The Sheep and Goat Raisers' Magazine was the official publication of the newly formed Texas Sheep and Goat Raisers' Association. In January 1922, ranching sheep and goats on the high, relatively arid ground in West Texas known as the Edwards Plateau was still a new enterprise. It had not been too many years since the open range was subdivided by barbed wire lines of demarcation, although at the time (and still true today in remote areas) vast unfenced stretches of prairie and mesa remained unfenced. Agriculture thrived and flourished and sheep and goats were the superstars. Enterprising ranchmen brought in an "exotic" breed from Turkey, the Angora goat, prized for its luxurious mohair coat that was harvested by shearing and made into cloth for garments and upholstery. Scottsmen and New Yorkers trekked to West Texas with herds of woolly sheep, introducing breeds such as Delaine, Merino and Rambouillet. Sheep and goats did extremely well on the Plateau and still do
Later, city promoters would christen San Angelo "The End of the Rainbow;" in 1922 its nickname was "Queen City of Central West Texas." In the January 1922 issue of Sheep and Goat Raisers' Magazine, the editor and publisher, Capt. James T. Elliott, featured the "Queen City" and its citizens, history, government, points of interest and industry. In the following excerpt, the writer touches on the "Old West" heritage of the town. Remember, this is 1922 and the writer is recalling the atmosphere 30 years or so earlier in San Angelo; silent movies are the movies referenced:
One may gather a fair perspective of the place from some of the wild west productions of the movie theaters today. The population of the town was small and rather a mixed one. The soldiers from the Post with their blue uniforms and brass buttons were always in evidence. Cowboys with their wide sombreros, their chaps and spurs , with the proverbial "ivory handled 45" hanging from a carved leather belt, filled with cartridges, indulged themselves in breaking a favorite broncho on the main street, much to the delight of all.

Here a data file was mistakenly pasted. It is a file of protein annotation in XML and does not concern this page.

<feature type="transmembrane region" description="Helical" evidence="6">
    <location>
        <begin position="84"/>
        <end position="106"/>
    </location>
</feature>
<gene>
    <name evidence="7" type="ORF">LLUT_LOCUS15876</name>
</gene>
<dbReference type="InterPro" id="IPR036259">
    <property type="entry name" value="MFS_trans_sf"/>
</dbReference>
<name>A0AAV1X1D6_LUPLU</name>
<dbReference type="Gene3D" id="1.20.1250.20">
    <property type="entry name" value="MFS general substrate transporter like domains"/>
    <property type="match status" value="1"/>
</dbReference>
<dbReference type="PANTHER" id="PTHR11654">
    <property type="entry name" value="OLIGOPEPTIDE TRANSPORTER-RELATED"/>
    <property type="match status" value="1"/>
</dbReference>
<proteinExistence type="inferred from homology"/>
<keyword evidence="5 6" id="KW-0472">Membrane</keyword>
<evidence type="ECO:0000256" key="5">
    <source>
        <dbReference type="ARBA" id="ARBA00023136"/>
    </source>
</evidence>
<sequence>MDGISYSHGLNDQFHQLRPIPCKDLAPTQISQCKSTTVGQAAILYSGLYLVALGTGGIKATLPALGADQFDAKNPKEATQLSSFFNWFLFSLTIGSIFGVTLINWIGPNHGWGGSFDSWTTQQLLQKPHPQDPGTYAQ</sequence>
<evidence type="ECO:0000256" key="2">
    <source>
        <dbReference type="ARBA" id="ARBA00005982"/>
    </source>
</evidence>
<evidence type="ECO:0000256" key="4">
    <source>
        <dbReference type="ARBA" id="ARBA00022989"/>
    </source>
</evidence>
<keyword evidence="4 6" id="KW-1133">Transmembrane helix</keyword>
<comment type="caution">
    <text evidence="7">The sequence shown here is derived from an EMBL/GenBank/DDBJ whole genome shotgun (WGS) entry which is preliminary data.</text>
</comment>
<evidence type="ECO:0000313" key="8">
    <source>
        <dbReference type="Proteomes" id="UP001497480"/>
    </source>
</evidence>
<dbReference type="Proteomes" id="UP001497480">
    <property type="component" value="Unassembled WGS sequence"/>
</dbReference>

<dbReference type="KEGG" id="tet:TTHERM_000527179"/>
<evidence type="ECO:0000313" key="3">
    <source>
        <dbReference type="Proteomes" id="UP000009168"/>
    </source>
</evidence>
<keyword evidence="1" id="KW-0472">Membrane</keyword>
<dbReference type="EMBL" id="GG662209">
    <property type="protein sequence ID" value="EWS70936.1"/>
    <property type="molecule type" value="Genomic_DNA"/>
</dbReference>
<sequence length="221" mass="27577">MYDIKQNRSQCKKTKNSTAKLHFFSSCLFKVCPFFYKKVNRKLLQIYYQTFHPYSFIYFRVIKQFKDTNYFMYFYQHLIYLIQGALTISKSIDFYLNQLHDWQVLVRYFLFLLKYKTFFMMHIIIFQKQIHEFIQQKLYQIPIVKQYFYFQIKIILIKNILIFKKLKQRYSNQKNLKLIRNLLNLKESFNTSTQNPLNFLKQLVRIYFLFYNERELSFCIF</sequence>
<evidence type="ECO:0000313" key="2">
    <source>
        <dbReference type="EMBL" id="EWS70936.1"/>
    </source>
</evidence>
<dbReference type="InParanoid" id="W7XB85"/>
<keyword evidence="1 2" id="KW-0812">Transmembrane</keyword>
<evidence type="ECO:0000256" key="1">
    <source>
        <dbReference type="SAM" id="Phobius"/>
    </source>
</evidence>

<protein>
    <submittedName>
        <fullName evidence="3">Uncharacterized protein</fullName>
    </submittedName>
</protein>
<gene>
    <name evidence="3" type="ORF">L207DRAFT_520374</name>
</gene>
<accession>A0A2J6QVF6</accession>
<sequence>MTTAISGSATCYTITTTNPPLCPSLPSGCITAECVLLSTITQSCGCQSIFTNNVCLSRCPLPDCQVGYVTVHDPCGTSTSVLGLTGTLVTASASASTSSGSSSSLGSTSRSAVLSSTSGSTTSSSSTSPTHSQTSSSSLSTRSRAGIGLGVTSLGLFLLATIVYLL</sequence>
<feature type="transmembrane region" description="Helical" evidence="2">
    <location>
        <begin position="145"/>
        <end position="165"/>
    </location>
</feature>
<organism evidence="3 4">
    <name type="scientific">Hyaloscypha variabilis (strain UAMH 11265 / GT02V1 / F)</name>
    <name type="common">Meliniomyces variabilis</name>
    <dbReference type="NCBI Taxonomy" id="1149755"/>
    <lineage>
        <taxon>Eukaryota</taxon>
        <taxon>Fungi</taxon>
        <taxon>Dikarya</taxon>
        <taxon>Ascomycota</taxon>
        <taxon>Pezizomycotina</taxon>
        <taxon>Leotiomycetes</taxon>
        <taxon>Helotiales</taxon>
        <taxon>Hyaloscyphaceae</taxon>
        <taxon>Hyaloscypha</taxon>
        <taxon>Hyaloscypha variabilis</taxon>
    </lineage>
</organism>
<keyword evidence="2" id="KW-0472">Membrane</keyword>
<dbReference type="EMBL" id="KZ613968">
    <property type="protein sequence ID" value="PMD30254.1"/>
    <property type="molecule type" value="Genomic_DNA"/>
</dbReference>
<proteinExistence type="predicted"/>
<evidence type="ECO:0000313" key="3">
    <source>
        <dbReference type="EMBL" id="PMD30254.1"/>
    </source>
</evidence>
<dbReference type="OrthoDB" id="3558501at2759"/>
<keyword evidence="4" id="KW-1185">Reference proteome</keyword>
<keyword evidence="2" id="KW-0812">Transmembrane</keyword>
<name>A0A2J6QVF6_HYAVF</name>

The Mexican rancheros had not become so Americanized as they are now and they too, added a touch of color in their characteristic Mexican costumes that gave the town a picturesque setting, all that was required for a real Wild West and a scene not soon to be forgotten.
There were four large general stores, well stocked with ranch supplies and outfitting for buffalo hunters. The other business houses of the town consisted of a real estate office, a small private bank and eighteen or twenty saloons, operating on a twenty-four hour schedule, seven days a week.
The articles about San Angelo continue with an outline of the city government structure and how in 1915 the city adopted its present commission form of government and, in 1916, added a city manager.
City officials in 1922 included:
- B.H. Yancy, Mayor, Yancy-Richardson Implement Compan
- R.H. Henderson, City Manager, Assessor and Collector
- R. Wilbur Brown, Commissioner No. 1, Attorney
- H.E. Jackson, Commissioner No. 2, Attorney of Blanks, Collins & Jackson
- Miss Mamie Barfield, City Secretary, Concho Valley Loan and Trust Co., Treasurer
- A.W. Loveland, City Attorney
- L.H. Laging, City Engineer
- G.W. Cunningham, Chief of Police
- M.B. Jones, City Recorder
- Dr. A.C. DeLong, City Physician
- M.V. McDaniel, City Scavenger